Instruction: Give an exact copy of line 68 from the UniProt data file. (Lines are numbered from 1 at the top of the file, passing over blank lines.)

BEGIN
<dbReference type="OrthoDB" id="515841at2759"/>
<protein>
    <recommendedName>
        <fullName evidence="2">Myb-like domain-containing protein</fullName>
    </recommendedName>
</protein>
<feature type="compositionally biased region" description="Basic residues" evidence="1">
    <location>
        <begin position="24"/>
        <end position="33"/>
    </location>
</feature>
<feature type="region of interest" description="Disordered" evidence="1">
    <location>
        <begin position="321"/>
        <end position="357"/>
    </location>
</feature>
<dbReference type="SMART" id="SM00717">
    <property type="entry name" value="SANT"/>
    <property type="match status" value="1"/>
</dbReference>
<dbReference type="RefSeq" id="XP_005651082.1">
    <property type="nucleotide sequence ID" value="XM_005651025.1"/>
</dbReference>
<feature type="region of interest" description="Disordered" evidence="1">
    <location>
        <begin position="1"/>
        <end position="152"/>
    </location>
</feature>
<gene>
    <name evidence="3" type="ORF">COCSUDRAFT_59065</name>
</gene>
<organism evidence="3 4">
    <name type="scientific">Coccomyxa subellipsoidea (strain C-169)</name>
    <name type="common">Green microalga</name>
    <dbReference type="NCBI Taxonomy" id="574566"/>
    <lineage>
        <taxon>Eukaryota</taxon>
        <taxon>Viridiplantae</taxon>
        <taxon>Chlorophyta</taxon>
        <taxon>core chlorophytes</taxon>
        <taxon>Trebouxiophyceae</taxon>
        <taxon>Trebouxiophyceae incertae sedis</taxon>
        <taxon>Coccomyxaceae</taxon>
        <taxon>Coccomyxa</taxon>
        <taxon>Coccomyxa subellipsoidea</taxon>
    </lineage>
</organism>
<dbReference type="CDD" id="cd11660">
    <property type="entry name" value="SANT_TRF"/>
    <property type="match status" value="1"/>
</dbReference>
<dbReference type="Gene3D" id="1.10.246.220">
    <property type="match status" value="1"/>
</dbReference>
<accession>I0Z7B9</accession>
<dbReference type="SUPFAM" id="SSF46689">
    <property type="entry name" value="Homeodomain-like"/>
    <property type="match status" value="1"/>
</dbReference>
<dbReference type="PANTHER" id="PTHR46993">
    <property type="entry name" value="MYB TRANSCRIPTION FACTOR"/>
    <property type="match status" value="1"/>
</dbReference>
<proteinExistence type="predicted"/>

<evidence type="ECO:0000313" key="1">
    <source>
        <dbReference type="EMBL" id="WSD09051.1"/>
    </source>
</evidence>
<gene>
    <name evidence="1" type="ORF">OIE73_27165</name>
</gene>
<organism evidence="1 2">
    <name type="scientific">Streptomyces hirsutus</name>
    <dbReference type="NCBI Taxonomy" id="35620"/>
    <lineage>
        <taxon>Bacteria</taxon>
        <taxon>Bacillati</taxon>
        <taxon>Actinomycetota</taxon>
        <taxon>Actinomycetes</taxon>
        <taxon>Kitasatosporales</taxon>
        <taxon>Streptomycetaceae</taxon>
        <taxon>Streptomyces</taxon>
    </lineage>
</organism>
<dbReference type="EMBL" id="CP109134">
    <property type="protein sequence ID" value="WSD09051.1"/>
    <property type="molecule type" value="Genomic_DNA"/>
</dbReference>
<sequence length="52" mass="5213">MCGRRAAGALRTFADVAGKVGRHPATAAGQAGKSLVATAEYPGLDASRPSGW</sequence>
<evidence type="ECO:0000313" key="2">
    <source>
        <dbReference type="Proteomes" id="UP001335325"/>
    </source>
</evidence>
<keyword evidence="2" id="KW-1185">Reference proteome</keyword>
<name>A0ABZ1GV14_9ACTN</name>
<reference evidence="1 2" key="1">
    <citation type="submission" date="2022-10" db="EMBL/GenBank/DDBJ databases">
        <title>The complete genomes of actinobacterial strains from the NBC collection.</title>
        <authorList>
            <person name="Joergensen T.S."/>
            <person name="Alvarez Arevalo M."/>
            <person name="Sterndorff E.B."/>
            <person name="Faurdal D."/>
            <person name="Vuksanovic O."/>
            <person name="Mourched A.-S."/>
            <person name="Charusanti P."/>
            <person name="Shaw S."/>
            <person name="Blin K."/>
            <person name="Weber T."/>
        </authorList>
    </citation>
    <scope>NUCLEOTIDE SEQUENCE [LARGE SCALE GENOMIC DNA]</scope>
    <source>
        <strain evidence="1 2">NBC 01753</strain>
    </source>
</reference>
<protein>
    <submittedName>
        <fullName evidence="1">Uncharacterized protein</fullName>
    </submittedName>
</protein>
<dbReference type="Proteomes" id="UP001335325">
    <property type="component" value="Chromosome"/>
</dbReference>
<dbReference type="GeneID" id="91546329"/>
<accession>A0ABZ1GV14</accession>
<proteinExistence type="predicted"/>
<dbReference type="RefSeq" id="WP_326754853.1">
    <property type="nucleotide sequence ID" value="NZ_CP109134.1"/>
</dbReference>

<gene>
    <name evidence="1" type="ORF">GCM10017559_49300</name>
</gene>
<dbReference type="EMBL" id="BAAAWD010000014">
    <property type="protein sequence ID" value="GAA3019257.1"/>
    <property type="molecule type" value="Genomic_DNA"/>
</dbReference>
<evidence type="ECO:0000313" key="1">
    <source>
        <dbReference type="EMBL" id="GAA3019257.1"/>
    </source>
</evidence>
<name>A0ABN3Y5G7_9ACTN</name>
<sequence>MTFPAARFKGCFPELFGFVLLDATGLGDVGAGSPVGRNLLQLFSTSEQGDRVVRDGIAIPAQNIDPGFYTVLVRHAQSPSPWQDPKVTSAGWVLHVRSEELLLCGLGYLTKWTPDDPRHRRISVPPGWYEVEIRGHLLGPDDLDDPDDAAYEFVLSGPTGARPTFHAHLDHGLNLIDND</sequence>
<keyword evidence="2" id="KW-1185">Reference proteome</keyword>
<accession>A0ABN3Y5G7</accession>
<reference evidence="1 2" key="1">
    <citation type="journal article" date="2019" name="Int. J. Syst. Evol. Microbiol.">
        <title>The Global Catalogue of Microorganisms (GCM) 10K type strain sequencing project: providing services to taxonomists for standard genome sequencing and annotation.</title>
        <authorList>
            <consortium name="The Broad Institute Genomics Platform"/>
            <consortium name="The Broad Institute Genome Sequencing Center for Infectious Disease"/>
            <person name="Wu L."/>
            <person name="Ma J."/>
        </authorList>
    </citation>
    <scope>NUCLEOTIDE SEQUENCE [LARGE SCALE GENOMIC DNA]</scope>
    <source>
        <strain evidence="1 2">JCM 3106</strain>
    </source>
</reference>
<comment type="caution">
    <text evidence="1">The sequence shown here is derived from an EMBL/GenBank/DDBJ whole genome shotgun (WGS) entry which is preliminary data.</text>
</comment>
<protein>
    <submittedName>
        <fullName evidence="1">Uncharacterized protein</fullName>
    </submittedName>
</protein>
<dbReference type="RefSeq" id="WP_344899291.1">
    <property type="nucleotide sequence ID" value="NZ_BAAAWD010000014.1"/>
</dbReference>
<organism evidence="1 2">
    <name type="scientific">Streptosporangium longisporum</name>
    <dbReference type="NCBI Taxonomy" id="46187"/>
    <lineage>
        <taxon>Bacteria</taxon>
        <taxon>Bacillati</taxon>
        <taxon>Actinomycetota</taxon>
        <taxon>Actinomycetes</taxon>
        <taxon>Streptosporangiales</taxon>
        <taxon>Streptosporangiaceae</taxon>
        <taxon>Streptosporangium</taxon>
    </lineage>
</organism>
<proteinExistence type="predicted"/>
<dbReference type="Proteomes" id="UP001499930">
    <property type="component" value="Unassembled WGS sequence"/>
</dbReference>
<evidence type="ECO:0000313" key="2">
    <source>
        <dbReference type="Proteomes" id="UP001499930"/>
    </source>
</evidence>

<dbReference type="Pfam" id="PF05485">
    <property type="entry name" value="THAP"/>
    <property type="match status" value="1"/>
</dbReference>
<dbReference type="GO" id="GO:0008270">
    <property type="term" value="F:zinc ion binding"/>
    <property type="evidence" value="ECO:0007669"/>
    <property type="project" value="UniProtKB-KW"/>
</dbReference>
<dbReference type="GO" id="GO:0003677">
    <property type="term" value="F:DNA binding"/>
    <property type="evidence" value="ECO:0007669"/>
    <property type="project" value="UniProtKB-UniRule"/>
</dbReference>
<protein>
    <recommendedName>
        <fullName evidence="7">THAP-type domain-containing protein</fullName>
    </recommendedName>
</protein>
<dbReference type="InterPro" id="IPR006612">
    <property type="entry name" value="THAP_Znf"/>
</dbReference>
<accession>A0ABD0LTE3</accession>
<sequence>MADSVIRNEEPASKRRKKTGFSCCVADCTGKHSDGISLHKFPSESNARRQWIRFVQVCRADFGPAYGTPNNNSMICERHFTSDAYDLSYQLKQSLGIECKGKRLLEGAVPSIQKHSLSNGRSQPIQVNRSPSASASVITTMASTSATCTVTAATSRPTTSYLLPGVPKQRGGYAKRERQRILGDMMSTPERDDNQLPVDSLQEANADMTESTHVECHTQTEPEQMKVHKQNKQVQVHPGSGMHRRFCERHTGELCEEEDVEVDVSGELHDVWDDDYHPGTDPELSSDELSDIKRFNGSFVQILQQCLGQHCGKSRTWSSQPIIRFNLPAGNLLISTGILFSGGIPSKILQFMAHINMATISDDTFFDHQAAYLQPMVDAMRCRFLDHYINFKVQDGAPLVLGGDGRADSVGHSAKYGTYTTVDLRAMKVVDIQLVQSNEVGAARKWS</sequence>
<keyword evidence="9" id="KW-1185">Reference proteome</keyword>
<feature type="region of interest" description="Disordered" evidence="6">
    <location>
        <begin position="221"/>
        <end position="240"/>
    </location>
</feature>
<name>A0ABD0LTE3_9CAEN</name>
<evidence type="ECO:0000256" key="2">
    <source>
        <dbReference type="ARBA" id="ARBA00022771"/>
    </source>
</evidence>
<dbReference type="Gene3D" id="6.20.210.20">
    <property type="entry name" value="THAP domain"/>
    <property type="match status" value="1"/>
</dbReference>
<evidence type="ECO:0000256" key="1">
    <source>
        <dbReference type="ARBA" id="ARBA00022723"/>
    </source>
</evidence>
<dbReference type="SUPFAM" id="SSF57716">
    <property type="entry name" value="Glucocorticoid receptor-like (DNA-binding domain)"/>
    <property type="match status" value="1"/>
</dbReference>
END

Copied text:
<evidence type="ECO:0000313" key="1">